Cure needed for Indian science

Bruce Einhorn

India’s most important scientific conference has gotten off to an inauspicious start. Over 5,000 people, including Prime Minister Manmohan Singh, are attending the annual Indian Science Congress in the southern town of Chidambaram. At a time when many Indians are worried about the country’s scientific output falling behind that of China and other countries (for instance, see this Asiatech item from last August), the meeting is an important opportunity for India’s science bigwigs to show that they have a plan to reverse the decline. So it’s especially unfortunate that the big news on the eve of the congress was illness – specifically, an outbreak of food poisoning at the site of the meeting. According to the Hindu, “twenty-seven people, including three scientists, were taken ill after consuming food from the Indian Science Congress (ISC) venue at the Annamalai University here.”

In his speech opening the congress, Singh acknowledged the poor state of health of Indian science. “I am deeply concerned about declining enrolment in schools and colleges in basic sciences," he said. (See transcript here.) "There is also widespread concern about the decline in the standards of our research work in universities and even in advanced research institutes. The university system needs upgrading in a massive way."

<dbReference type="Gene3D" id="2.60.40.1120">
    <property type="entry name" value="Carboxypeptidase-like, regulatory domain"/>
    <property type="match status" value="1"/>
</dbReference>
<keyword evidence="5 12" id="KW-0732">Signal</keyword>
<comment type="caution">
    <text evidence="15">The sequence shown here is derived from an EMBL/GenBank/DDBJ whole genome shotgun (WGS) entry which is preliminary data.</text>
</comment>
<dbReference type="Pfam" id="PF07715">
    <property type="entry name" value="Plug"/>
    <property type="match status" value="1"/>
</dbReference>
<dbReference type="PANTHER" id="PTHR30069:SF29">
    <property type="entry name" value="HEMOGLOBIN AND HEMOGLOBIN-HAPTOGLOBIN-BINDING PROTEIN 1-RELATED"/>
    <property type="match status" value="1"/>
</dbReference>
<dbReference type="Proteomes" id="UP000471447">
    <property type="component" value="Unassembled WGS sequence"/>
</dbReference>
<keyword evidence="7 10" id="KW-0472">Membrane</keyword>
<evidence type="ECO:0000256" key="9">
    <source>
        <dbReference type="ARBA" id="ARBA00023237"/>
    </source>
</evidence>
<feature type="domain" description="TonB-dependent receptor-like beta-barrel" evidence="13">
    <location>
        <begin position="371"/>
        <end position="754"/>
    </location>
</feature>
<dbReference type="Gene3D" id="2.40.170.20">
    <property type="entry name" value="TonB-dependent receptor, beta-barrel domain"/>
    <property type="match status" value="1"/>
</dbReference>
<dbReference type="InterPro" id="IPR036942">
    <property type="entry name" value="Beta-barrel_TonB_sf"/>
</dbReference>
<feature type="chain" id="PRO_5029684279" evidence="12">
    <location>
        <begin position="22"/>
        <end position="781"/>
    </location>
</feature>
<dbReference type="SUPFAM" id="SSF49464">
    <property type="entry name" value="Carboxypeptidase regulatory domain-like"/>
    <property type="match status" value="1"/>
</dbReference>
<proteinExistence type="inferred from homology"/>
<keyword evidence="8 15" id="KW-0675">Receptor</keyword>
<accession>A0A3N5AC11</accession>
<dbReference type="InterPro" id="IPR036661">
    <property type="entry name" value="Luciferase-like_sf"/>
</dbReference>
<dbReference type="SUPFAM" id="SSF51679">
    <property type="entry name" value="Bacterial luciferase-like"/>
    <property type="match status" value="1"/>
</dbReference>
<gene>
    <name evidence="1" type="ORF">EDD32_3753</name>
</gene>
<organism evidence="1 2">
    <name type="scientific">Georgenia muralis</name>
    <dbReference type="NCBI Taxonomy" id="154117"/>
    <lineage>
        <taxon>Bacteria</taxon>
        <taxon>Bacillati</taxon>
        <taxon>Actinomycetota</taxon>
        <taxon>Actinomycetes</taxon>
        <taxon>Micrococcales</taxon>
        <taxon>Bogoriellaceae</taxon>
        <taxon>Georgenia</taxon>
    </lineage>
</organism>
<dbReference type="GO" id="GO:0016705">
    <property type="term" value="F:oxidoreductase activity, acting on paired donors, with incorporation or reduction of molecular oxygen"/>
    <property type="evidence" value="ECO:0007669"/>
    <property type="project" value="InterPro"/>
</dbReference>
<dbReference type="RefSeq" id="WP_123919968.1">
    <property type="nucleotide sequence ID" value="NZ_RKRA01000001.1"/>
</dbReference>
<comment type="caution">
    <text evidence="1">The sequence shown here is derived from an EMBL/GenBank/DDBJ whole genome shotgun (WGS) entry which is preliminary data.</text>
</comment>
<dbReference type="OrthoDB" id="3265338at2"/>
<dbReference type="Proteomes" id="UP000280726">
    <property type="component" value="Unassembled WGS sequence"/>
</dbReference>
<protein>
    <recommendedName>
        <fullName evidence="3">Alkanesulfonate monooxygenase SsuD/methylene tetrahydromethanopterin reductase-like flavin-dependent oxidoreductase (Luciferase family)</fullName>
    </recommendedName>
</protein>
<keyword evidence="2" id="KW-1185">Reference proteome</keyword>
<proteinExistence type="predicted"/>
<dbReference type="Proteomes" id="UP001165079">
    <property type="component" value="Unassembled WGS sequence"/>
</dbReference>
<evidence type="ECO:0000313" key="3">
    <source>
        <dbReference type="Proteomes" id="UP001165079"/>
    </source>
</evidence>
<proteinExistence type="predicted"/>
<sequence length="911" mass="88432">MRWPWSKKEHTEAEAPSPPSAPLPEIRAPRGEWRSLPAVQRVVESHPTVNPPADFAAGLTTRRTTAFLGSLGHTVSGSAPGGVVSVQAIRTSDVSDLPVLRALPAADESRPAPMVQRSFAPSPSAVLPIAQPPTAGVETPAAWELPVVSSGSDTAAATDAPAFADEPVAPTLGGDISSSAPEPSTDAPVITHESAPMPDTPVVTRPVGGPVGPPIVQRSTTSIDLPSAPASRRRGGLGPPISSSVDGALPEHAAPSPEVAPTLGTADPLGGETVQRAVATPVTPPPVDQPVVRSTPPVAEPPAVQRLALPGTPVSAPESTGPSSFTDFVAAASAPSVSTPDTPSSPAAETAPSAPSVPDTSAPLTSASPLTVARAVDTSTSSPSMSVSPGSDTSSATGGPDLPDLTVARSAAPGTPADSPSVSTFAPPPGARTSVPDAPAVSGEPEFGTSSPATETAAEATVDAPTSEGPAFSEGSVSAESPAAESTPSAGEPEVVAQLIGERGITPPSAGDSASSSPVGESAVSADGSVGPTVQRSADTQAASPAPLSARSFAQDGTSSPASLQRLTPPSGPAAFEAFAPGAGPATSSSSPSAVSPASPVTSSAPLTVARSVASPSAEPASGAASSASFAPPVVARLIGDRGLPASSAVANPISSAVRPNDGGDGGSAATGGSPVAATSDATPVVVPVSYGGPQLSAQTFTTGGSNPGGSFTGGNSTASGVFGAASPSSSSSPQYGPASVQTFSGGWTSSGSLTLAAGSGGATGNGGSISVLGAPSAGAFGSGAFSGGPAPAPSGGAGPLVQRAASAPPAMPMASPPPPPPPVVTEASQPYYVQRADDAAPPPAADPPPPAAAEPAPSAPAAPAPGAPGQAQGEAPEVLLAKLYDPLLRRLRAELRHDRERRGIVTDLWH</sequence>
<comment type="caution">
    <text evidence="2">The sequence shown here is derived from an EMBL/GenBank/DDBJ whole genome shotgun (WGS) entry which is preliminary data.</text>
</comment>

Good for Singh. The prime minister went on to say that “the time has come, however, for a new thrust and for renewed investment in basic sciences." Tooting his own horn, he lauded the government for opening three new institutes for advanced research of research in 2006. Singh also pledged that the government will spend more on R&D, growing from the current 1% of GDP to 2% five years from now. Admirable goal, but I have my doubts that India can manage such a big jump in such a short amount of time. As in so many things, China has a head start over India in this, since the Chinese government has been pouring billions of dollars into R&D over the past few years. But for all that, Chinese R&D spending is still only at about 1.3% of GDP. (See this BW story for more.) Still, it’s good news that Singh recognizes that the Indian government needs to do something to solve the health woes of India's scientific community.

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